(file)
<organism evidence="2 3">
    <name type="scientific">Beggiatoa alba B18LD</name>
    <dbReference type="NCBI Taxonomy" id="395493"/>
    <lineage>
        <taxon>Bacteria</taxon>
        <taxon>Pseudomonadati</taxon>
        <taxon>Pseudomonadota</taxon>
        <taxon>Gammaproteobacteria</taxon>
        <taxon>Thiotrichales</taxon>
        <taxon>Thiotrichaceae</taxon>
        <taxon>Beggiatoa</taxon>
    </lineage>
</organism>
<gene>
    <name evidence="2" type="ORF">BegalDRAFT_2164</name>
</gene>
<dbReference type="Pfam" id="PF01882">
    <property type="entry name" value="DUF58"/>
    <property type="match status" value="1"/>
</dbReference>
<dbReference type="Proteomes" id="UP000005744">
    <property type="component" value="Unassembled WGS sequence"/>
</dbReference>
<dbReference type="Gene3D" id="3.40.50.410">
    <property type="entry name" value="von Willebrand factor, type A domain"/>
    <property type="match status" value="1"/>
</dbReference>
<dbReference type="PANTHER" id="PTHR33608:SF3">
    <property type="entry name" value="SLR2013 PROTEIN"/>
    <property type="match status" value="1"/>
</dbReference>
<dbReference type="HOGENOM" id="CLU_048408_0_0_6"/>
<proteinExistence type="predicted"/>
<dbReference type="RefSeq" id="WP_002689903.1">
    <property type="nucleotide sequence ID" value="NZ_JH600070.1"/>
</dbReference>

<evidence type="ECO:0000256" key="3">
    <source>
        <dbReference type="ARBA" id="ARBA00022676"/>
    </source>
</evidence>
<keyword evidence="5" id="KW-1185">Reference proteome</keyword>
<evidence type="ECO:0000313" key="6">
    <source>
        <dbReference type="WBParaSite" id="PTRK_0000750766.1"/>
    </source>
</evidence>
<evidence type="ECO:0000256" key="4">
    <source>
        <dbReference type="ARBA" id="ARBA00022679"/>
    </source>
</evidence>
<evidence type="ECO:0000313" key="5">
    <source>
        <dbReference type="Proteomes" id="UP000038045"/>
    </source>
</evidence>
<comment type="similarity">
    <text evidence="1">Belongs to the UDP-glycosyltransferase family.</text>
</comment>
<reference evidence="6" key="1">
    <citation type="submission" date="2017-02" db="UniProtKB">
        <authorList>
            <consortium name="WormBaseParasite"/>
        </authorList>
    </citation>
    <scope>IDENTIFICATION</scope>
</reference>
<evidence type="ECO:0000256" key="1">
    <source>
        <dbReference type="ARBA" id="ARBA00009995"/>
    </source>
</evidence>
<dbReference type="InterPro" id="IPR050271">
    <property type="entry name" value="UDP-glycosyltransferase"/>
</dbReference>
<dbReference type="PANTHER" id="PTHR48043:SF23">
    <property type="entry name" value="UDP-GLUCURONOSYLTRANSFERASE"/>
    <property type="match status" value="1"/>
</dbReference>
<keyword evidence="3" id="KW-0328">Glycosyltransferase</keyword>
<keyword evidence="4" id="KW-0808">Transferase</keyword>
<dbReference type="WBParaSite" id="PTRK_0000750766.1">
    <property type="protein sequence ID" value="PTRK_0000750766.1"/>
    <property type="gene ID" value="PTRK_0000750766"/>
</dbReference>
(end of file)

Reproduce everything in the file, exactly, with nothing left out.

<organism evidence="2 3">
    <name type="scientific">Beggiatoa alba B18LD</name>
    <dbReference type="NCBI Taxonomy" id="395493"/>
    <lineage>
        <taxon>Bacteria</taxon>
        <taxon>Pseudomonadati</taxon>
        <taxon>Pseudomonadota</taxon>
        <taxon>Gammaproteobacteria</taxon>
        <taxon>Thiotrichales</taxon>
        <taxon>Thiotrichaceae</taxon>
        <taxon>Beggiatoa</taxon>
    </lineage>
</organism>
<gene>
    <name evidence="2" type="ORF">BegalDRAFT_2164</name>
</gene>
<dbReference type="Pfam" id="PF01882">
    <property type="entry name" value="DUF58"/>
    <property type="match status" value="1"/>
</dbReference>
<dbReference type="Proteomes" id="UP000005744">
    <property type="component" value="Unassembled WGS sequence"/>
</dbReference>
<dbReference type="Gene3D" id="3.40.50.410">
    <property type="entry name" value="von Willebrand factor, type A domain"/>
    <property type="match status" value="1"/>
</dbReference>
<dbReference type="PANTHER" id="PTHR33608:SF3">
    <property type="entry name" value="SLR2013 PROTEIN"/>
    <property type="match status" value="1"/>
</dbReference>
<dbReference type="HOGENOM" id="CLU_048408_0_0_6"/>
<proteinExistence type="predicted"/>
<dbReference type="RefSeq" id="WP_002689903.1">
    <property type="nucleotide sequence ID" value="NZ_JH600070.1"/>
</dbReference>

<evidence type="ECO:0000256" key="3">
    <source>
        <dbReference type="ARBA" id="ARBA00022676"/>
    </source>
</evidence>
<keyword evidence="5" id="KW-1185">Reference proteome</keyword>
<evidence type="ECO:0000313" key="6">
    <source>
        <dbReference type="WBParaSite" id="PTRK_0000750766.1"/>
    </source>
</evidence>
<evidence type="ECO:0000256" key="4">
    <source>
        <dbReference type="ARBA" id="ARBA00022679"/>
    </source>
</evidence>
<evidence type="ECO:0000313" key="5">
    <source>
        <dbReference type="Proteomes" id="UP000038045"/>
    </source>
</evidence>
<comment type="similarity">
    <text evidence="1">Belongs to the UDP-glycosyltransferase family.</text>
</comment>
<reference evidence="6" key="1">
    <citation type="submission" date="2017-02" db="UniProtKB">
        <authorList>
            <consortium name="WormBaseParasite"/>
        </authorList>
    </citation>
    <scope>IDENTIFICATION</scope>
</reference>
<evidence type="ECO:0000256" key="1">
    <source>
        <dbReference type="ARBA" id="ARBA00009995"/>
    </source>
</evidence>
<dbReference type="InterPro" id="IPR050271">
    <property type="entry name" value="UDP-glycosyltransferase"/>
</dbReference>
<dbReference type="PANTHER" id="PTHR48043:SF23">
    <property type="entry name" value="UDP-GLUCURONOSYLTRANSFERASE"/>
    <property type="match status" value="1"/>
</dbReference>
<keyword evidence="3" id="KW-0328">Glycosyltransferase</keyword>
<keyword evidence="4" id="KW-0808">Transferase</keyword>
<dbReference type="WBParaSite" id="PTRK_0000750766.1">
    <property type="protein sequence ID" value="PTRK_0000750766.1"/>
    <property type="gene ID" value="PTRK_0000750766"/>
</dbReference>